Blockchain Applications in Identity

Blockchain Technology for Digital Identity

Blockchain Identity

Blockchain technologies make tracking and managing digital identities both secure and efficient, resulting in seamless sign-on and reduced fraud.

Banking, healthcare, national security, citizenship documentation, online retailing or walking into a bar, all require identity authentication and authorization. I.D. Verification is a process intricately woven into commerce and culture worldwide. Due to the lack of common comprehension and often-unchecked cyberspace of personal information, Identity in the context of technology is facing significant hurdles. Events such as hacked databases and breached accounts are shedding light on the growing problems of a technologically advanced society, without entirely outpaced identity-based security innovations.

Alongside biometrics, blockchain technology offers a solution to many digital identity issues, where identity can be uniquely authenticated in an irrefutable, immutable, and secure manner. Current methods use problematic password-based systems of shared secrets exchanged and stored on insecure systems. Blockchain-based authentication systems are founded on irrefutable identity verification using digital signatures based on public key cryptography. In blockchain identity authentication systems, the only check performed is: was the transaction signed by the correct private key? The cryptography allows us to infer that whoever has access to the private key is the owner and the exact identity of the owner is deemed irrelevant within the parameters of this authentication protocol.

Our current centralized systems are identity-centric and profoundly broken. We only get one social security number, birthdate, and name. Using this information set as the keys to hundreds of different online accounts and portals, many necessary to essential day-to-day functions like banking, purchasing, and emailing, only protected by a single password is insecure for not only the funds and information held in those accounts.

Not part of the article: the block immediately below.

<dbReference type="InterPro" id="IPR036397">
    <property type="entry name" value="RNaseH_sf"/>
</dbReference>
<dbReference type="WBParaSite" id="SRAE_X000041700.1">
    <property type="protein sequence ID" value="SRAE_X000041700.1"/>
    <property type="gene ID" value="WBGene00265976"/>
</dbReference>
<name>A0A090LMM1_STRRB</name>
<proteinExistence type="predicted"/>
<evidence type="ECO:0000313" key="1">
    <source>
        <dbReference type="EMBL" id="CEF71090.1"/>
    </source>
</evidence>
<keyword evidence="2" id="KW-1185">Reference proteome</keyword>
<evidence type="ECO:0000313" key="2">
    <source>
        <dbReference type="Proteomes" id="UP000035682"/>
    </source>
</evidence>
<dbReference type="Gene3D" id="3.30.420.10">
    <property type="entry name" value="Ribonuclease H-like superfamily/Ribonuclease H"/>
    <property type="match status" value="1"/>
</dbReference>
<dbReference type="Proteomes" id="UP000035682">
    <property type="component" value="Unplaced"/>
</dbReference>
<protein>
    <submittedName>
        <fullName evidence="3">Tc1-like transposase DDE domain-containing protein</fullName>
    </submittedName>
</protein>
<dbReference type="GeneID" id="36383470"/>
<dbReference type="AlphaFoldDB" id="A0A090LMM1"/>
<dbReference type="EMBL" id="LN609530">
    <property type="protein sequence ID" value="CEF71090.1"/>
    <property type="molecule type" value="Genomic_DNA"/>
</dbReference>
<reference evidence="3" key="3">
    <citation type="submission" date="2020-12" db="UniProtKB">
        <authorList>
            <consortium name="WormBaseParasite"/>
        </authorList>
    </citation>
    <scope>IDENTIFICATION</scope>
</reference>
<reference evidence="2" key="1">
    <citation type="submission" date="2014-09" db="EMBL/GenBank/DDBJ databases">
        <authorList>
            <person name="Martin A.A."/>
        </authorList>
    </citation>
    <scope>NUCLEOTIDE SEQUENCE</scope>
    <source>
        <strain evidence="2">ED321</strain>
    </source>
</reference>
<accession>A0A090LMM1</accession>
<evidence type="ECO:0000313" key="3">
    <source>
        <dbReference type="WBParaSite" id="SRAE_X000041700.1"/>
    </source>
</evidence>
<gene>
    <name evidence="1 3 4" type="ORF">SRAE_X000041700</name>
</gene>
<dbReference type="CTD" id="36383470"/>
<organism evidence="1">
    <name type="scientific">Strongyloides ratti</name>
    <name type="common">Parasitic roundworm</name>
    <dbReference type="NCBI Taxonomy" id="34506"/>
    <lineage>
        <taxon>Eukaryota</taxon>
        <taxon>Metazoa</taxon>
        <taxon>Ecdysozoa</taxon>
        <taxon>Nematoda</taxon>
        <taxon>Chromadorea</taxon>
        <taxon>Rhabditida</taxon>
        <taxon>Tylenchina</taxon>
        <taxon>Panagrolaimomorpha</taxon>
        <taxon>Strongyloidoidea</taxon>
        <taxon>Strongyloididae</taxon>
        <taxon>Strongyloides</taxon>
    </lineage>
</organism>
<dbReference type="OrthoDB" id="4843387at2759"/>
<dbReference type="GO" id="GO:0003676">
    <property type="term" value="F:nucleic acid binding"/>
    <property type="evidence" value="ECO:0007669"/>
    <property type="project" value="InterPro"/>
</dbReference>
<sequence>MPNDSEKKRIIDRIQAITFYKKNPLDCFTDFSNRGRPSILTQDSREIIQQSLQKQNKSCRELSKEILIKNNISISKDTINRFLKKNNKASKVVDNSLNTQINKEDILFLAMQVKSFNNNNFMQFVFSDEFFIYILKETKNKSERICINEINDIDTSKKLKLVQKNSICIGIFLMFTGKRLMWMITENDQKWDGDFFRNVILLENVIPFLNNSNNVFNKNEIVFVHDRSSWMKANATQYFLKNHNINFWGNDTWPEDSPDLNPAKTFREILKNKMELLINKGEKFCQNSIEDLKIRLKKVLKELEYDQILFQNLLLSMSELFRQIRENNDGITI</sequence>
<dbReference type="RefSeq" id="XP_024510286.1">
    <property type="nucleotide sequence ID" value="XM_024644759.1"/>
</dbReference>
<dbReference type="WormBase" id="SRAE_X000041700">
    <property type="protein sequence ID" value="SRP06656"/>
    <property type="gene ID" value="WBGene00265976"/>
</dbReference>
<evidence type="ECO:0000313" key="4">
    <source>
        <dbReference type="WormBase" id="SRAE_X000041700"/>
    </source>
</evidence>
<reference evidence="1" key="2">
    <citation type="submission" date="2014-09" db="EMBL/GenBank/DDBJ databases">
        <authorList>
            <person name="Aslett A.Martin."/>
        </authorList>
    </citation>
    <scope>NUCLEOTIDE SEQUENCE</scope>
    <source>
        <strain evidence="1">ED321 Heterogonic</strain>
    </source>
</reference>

This universal low-security standard opens individuals up to a world of probable possibilities like identity theft, fund theft, fraud, companies profiting from selling our personal data, and more. In many cases, it is mandatory for users to subject themselves to these security vulnerabilities if they want to online bank or order goods. With each online transaction and registration, we barter our personal information to gain access to services. One unwilling to share their personal information will automatically have lowered access to resources. As the brick and mortar world hangs on by a string of novelty, we will be nearly forced more than we already are to disclose more and more personal information to authenticate our actions.

Blockchain presents itself as an excellent solution to personal security woes and haphazard identity verification processes in the post-modern world. In this guide to blockchain applications in Identity we will further discuss the problems associated with centralized Identity authentication, the solutions decentralization offers, and specific use cases for Identity-related blockchain applications.

The Problem with Centralized Identity Management

We reviewed a lot of the overarching problems with current digital identity management and authentication protocols. Systems rely on collecting personal information from their user base, but once they own that information in exchange for access, the problems unfold in multiple ways. Here are the three most significant problems the current centralized identity industry creates:

  • Companies Sell Personal Identity Information